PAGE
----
In Kent County, Stirring A Plan To Protect Farmland
Around a healthy city, room to grow — and debate
September 18, 2002 | By Andy Guy
Great Lakes Bulletin News Service
|Approximately 32 percent of Kent County’s 547,840 total acres is used for agriculture. If the proposed farmland protection plan proves successful it will preserve approximately 17 percent for crops and livestock.|
Grand Rapids, MI — A plan to permanently protect 93,000 acres of agricultural land over the next decade, one of the most ambitious local farmland preservation programs in the nation, is gaining momentum here in Kent County as local leaders embrace a new approach to better manage urban development and keep farmers in business.
A working group of farm, business, political, and environmental leaders will publicly introduce aspects of the plan on September 19, 2002 in the Grand Rapids Township Hall
But even as the first phase of the ambitious land protection program steadily gains credibility in and around Grand Rapids, Michigan’s second largest metropolitan region, local homebuilders and realtors are preparing a vigorous opposition campaign, contending that the publicly-financed project would limit housing construction.
The debate demonstrates the growing public interest here and across Michigan for effective state and local policies to curb the negative effects of sprawling development. Both major party gubernatorial candidates also express concern about development that is moving ever farther into the countryside, making it more difficult to farm, and causing economic hardship for most of Michigan’s major cities.
Democrat Jennifer Granholm proposes a comprehensive response that includes investing in cities and farmland preservation, evaluating and ending taxpayer subsidies that cause sprawl, establishing a state land use commission, and other steps favored by planners, environmental organizations, and urban leaders. Republican Dick Posthumus, a farmer from southeastern Kent County, said he favors a constitutional amendment to lower farmland taxes, long-term regional plans to protect agriculture, as well as eliminating environmental regulations that he considers unnecessary for farmers.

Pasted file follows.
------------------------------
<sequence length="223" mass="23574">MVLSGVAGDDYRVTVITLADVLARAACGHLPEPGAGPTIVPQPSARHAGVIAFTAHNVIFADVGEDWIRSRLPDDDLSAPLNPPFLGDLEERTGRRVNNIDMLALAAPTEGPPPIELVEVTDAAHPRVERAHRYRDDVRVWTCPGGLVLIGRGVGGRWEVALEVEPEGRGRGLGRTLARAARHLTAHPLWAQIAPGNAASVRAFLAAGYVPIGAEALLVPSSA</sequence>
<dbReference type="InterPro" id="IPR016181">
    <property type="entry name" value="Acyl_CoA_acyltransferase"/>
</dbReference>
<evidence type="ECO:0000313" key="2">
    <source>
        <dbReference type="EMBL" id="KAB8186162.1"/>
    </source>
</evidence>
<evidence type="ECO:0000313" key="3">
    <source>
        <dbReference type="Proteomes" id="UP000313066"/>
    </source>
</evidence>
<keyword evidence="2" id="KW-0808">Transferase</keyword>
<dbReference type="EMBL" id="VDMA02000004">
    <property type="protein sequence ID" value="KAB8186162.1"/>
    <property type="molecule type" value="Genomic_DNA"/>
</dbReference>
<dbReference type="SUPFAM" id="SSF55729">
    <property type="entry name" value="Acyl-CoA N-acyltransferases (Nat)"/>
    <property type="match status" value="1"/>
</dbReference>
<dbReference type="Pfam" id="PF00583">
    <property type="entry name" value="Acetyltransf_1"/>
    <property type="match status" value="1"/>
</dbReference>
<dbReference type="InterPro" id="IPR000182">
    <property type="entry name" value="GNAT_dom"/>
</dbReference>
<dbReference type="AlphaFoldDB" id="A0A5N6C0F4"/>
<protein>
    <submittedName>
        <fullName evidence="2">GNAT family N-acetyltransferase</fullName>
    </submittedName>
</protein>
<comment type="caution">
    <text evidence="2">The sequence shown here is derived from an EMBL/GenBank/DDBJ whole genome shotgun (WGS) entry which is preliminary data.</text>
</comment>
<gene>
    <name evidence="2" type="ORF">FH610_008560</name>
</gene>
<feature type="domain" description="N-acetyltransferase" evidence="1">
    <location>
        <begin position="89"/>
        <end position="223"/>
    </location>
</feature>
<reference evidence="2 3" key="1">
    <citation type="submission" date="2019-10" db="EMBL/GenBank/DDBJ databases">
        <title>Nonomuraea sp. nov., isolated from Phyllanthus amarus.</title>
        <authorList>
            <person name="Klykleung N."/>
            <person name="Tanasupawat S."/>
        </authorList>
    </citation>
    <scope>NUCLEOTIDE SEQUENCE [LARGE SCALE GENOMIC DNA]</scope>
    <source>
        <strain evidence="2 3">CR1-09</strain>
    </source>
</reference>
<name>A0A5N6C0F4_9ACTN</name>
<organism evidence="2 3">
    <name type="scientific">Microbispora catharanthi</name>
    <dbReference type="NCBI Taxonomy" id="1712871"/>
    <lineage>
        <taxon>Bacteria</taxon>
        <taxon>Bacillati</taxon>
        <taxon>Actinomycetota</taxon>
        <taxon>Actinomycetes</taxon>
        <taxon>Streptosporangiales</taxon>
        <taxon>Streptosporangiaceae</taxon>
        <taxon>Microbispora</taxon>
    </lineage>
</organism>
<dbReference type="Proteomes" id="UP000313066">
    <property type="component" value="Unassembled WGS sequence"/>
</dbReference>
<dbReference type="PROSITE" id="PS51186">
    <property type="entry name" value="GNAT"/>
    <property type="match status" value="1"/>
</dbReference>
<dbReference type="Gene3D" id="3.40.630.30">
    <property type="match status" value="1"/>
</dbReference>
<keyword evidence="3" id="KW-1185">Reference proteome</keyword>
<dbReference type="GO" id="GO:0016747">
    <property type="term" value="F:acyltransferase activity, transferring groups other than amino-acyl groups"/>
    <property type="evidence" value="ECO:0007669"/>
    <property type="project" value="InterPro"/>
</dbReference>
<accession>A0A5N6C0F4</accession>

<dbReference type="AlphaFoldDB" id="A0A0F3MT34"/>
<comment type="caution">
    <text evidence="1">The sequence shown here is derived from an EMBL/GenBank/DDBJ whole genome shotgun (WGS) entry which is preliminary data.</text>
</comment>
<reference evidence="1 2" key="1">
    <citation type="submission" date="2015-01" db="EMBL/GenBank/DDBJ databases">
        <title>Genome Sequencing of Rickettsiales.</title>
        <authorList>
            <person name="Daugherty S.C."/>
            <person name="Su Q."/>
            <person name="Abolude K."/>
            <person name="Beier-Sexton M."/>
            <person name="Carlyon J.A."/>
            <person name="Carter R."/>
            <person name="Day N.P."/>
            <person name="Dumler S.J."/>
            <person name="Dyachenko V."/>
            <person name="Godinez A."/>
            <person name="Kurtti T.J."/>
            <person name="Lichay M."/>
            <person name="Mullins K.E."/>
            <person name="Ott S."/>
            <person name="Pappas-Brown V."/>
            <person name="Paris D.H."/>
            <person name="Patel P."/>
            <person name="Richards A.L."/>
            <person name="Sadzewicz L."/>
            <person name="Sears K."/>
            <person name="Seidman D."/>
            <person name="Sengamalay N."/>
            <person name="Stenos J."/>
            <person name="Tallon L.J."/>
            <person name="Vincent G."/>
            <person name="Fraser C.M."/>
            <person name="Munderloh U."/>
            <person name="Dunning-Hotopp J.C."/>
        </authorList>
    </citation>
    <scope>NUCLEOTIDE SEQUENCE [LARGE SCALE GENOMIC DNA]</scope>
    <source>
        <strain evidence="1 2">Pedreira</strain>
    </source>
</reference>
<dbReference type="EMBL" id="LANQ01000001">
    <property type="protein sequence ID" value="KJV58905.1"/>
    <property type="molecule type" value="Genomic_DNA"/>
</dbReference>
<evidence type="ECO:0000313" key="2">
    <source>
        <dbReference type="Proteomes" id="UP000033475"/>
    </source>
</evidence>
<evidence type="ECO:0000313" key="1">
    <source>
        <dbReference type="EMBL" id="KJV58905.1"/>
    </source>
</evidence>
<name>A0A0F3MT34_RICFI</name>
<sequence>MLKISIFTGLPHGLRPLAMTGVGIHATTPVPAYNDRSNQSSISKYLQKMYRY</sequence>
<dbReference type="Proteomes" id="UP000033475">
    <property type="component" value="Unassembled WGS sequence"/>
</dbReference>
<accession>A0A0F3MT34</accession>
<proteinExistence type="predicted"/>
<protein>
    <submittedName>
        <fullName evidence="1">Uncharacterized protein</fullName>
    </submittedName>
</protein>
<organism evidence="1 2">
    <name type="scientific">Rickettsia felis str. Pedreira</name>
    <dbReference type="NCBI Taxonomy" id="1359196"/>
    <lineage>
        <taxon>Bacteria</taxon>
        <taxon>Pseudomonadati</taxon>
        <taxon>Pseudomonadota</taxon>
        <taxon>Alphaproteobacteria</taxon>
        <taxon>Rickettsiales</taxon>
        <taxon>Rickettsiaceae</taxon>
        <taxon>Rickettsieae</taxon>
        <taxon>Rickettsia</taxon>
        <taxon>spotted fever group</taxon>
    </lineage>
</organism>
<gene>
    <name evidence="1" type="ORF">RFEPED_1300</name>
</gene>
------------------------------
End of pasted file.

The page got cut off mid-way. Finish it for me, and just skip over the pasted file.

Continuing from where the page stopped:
Time is Ripe in Grand Rapids
The issue of how and where to plan for future development has come to a head in fast-growing Kent County, the state’s fifth largest farm producer, in part because the region’s highly fertile soils and stable climate still support a $121 million farm industry. The centerpiece is the scenic Fruit Ridge, just north of Grand Rapids, which remains one of the most productive fruit growing regions in the world.
But new housing, malls, roads, and other development has pushed steadily into the Fruit Ridge and other rural areas over the past two decades. As Kent County’s population grew to approximately 575,000, an 18 percent increase over the last 20 years, the area of urbanized land grew by 78 percent. According to the U.S. Census Bureau and the U.S. Department of Agriculture, Kent County lost approximately 13 percent of its cropland from 1982 to 1997.
The transformation of the region’s landscape united a broad group of citizen, political, and business leaders who began several years ago to seriously discuss how to change the pattern of growth. Kent County commissioned a special task force that last year published Urban Sprawl Report on development trends and warned that unless decisive and immediate action was taken to manage growth, sprawling development will ultimately degrade the region’s future quality of life and economic competitiveness.
That report recommended coordinating countywide planning, adopting modern policies to protect both water quality and quantity, and working closely with United Growth for Kent County, a citizens group, to promote improved regional land use policies. The report also recommended acting over the next ten years to guarantee that 93,000 acres — half of the county’s existing farmland — remains in agricultural production.
The county initially proposed to protect half of that amount — approximately 47,000 acres of farmland — with a "purchase of development rights" program. Kent County is one of seven Michigan counties currently developing purchase of development rights programs (PDR) to save farmland. County officials said they want to protect the balance with a separate farmland preservation program.
Action on PDR in Lansing, Elsewhere
Michigan Governor John Engler and the state legislature specifically authorized and encouraged local PDR programs in 2000. The program allows land owners to voluntarily sell the development rights to their property at fair market value in return for a permanent conservation easement. The value of the "development right" equals the difference between the value of the land for development and the value as farmland or undeveloped open space. Such rights are typically worth $3,500 to $5,000 per acre.
Such PDR programs already are in place in northern Michigan’s Peninsula Township and southeast Michigan’s Washtenaw County. Establishing a statewide PDR program is an important environmental policy plank in Jennifer Granholm’s gubernatorial campaign. Dick Posthumus also supports PDR programs that are developed with local land development plans.